As if you don't already have enough on your mind, we are advising/reminding all clients who are federal government contractors that Congress has prohibited executive agencies from entering into, renewing, or extending contracts with entities that use certain foreign-made technology as of August 13 of this year, absent a waiver or an exception. The prohibition, which will be the second phase of a broader ban, applies to all federal executive agencies, including the Departments of Agriculture, Commerce, Defense, Energy, Education, Energy, HHS, Homeland Security, HUD, Interior, Justice, Labor, State Transportation, Treasury, and the VA.

Under the first phase of the ban, which took effect in August, 2019, government contractors must represent annually whether or not they provide any equipment, system, or service to the government that includes "covered telecommunications equipment or services" (described on Attachment 1) as a "substantial or essential component of any system or as critical technology as part of any system." If they do, they must describe how the covered equipment and services are used, including why their continued use is legally permissible or why a waiver of the ban would be justified.

In addition, if a government contractor discovers, while performing a contract, that it uses "covered telecommunications equipment or services" as a "substantial or essential component of any system or as critical technology as part of any system," or if it receives a similar notification from any of its subcontractors, it must report it to the government customer within one business day, including a description of how it is mitigating the impact of the banned technology.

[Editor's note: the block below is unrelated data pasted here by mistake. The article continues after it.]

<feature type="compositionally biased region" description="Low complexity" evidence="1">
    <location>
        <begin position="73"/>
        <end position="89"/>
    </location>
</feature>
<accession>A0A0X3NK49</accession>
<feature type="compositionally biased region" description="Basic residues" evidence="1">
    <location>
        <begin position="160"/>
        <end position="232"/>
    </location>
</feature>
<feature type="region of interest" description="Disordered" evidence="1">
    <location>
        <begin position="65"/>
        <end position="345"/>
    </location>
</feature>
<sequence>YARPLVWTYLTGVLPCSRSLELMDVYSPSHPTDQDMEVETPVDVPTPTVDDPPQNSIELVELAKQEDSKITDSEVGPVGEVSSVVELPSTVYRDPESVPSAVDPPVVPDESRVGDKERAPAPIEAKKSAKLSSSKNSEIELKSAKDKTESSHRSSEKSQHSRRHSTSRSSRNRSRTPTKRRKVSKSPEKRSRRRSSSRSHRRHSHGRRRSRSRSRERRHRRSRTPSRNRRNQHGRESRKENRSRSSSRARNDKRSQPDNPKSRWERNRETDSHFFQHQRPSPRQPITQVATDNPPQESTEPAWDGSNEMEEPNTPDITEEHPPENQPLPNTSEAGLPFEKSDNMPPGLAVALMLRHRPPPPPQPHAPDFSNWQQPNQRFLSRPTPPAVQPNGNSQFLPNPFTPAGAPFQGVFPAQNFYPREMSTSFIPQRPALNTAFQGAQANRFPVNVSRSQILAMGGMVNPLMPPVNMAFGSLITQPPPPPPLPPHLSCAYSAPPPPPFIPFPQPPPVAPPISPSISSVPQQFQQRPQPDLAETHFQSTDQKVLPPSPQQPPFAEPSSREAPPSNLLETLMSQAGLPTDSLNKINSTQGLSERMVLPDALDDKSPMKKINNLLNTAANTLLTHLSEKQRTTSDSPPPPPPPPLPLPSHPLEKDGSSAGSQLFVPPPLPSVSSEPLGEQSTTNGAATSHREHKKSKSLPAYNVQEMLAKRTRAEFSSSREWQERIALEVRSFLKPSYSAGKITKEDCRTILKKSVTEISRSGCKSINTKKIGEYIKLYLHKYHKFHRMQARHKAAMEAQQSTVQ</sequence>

Government contractors must "flow down" the substantive certification and reporting requirements described above to their subcontractors.

The second, more restrictive phase of the ban, which prohibits government contractors from even using for any purpose "covered telecommunications equipment and services" as a "substantial or essential component of any system or as critical technology as part of any system" (e.g., data processing in back office operations), has not yet been implemented through federal regulations, though an administrative not yet been implemented through federal regulations, though an administrative

In the meantime, companies that may buy telecommunications equipment and services from Huawei, ZTE Corporation, or any of their affiliates should consider conducting an internal audit to determine whether they use any that are, or contain, "covered telecommunications equipment or services," as described on Attachment 1, as a "substantial or essential component of any system or as critical technology as part of any system." Those that do should catalog each of the banned products and services, including a description of how they use each item on the list. The inventory should be kept up-to-date, as the company will likely need to consult it from time to time when participating in a federal government solicitation and (if required to do so) when making its semi-annual certifications.

It would also be wise for companies that use such technologies to keep records of the steps they are taking to identify and catalog any "covered telecommunications products or services" or products with banned components. These steps should include periodic (perhaps quarterly) inventory updates, maintaining copies of contracts the company has with subcontractors, showing that it has flowed down its obligations concerning banned technology to them, and copies of any correspondence with subcontractors regarding these obligations.

Originally Published 16 April 2020

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